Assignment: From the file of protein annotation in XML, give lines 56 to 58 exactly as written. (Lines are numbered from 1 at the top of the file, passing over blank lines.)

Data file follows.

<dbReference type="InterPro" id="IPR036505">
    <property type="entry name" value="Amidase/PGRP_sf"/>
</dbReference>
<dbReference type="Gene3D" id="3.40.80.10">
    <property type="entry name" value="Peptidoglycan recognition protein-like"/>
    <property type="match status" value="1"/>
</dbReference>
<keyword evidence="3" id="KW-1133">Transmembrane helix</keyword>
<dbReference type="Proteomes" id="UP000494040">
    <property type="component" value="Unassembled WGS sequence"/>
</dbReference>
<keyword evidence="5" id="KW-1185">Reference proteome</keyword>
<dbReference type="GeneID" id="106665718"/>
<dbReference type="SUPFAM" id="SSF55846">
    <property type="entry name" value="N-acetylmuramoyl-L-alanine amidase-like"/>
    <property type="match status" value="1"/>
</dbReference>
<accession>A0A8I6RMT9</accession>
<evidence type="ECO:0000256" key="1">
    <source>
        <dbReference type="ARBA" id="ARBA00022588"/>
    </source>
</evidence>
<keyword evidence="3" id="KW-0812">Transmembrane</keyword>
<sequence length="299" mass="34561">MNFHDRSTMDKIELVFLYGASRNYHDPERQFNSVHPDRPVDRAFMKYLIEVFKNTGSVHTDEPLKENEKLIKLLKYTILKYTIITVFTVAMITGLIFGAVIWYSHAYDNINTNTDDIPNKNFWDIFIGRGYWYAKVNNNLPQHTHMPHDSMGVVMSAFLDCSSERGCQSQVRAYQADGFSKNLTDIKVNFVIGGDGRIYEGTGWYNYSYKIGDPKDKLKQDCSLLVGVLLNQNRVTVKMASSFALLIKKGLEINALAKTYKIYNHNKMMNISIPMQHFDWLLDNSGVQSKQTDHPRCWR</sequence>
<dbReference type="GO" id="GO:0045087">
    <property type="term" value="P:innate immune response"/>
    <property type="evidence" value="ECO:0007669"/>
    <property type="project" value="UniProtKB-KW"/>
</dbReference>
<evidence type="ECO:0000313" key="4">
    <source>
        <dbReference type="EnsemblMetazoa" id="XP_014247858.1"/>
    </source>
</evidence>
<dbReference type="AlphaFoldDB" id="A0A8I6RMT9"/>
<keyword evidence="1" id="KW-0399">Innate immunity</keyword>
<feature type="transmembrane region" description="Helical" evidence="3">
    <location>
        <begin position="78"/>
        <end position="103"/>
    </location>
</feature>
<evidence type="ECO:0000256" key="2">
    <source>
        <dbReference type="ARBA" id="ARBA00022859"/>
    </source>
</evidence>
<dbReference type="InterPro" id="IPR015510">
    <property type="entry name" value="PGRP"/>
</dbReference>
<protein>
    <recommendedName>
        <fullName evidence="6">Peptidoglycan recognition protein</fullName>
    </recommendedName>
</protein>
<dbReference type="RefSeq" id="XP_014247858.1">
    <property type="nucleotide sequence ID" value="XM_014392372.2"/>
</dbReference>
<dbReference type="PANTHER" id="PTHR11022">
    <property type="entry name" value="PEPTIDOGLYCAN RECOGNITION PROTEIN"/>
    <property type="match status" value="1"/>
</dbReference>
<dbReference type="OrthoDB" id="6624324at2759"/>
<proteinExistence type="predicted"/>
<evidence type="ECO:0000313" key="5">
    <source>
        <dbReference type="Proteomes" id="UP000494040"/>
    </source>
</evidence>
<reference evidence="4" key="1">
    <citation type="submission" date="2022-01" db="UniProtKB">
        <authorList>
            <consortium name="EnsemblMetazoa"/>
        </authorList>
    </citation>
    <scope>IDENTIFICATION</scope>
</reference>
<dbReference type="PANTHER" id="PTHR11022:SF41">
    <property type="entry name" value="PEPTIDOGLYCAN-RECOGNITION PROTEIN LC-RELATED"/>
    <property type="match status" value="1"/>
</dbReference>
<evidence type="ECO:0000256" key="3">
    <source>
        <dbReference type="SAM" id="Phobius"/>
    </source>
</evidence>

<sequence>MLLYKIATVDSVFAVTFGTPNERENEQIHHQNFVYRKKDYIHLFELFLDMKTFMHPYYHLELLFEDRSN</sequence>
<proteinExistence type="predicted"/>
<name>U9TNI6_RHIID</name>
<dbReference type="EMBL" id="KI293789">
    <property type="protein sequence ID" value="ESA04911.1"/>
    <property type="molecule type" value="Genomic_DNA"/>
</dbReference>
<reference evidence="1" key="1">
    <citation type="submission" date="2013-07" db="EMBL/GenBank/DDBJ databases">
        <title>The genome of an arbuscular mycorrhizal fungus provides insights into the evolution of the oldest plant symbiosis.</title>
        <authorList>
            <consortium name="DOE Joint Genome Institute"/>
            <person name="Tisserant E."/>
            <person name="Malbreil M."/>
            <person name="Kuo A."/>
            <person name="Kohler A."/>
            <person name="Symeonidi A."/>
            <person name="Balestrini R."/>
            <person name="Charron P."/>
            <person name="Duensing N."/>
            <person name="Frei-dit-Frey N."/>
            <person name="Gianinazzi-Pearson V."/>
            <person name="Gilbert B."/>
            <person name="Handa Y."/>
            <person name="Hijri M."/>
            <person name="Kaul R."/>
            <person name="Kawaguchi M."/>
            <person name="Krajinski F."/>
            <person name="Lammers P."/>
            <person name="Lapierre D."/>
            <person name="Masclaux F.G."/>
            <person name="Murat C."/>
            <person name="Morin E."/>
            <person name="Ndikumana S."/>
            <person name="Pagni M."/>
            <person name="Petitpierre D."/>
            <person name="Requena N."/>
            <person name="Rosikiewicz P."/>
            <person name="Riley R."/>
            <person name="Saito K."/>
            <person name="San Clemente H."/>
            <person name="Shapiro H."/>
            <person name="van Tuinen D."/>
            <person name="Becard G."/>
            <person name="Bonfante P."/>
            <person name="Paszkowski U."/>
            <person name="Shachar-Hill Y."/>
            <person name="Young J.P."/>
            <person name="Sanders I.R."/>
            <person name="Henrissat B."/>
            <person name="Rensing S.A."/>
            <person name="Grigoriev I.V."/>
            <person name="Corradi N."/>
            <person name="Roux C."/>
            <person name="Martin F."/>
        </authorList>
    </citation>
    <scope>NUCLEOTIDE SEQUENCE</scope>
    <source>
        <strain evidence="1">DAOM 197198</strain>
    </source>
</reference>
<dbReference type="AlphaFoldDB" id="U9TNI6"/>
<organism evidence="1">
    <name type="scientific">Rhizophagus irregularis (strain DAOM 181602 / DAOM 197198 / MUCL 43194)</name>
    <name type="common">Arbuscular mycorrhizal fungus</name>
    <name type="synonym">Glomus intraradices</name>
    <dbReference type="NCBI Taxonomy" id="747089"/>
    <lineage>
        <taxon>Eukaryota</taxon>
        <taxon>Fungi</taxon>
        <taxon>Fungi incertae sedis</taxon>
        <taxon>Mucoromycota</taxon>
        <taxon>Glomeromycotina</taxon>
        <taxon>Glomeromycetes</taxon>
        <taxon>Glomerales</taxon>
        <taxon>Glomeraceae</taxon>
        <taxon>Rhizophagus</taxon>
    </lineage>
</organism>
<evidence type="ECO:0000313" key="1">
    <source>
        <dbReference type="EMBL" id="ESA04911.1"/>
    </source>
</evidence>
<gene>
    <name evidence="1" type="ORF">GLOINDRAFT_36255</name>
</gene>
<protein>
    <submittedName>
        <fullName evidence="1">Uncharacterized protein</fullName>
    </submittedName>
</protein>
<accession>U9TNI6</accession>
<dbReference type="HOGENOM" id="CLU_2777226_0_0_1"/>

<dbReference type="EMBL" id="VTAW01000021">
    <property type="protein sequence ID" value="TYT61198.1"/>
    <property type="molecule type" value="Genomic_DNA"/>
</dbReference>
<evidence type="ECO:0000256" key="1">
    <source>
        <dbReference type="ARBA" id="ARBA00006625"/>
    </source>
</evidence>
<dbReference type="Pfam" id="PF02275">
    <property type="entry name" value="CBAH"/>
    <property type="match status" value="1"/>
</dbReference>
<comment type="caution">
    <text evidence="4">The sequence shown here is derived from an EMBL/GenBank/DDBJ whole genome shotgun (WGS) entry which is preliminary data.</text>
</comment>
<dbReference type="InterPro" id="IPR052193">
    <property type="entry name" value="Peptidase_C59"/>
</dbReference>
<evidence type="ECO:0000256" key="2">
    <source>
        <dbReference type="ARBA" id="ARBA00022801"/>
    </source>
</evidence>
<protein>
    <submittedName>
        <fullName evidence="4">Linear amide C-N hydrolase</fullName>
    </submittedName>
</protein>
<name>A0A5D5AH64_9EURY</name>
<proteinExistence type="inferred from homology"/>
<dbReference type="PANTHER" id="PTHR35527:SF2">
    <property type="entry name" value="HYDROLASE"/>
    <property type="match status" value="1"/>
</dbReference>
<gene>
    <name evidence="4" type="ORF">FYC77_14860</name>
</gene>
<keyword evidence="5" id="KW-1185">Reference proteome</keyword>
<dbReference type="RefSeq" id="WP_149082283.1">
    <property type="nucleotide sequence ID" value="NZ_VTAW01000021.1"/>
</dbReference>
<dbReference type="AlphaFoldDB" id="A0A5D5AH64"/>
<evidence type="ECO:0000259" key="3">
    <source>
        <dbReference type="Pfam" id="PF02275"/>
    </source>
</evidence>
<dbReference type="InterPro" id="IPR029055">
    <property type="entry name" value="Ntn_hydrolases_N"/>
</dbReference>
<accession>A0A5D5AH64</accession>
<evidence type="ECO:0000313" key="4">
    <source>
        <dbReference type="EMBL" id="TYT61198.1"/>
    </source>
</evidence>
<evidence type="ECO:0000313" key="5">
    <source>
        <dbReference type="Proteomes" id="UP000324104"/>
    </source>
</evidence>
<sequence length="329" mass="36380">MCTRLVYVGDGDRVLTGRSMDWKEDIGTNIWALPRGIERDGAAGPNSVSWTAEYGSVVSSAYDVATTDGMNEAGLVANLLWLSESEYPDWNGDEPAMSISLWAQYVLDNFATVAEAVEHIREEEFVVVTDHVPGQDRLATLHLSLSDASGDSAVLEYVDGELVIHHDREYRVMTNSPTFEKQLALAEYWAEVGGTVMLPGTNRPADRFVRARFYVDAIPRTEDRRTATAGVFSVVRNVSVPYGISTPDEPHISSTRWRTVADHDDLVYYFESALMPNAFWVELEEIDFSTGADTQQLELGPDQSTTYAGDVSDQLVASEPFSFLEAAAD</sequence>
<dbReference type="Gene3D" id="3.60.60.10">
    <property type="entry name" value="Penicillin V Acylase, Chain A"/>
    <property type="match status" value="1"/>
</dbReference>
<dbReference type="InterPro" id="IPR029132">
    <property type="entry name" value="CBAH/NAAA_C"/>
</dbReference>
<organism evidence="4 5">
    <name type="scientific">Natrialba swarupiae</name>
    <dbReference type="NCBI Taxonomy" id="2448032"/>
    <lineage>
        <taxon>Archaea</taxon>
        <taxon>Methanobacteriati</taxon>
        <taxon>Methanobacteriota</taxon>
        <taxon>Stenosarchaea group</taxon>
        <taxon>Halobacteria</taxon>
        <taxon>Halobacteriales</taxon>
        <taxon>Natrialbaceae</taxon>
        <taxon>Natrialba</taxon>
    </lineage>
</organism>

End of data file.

</protein>
<dbReference type="RefSeq" id="XP_014247858.1">
    <property type="nucleotide sequence ID" value="XM_014392372.2"/>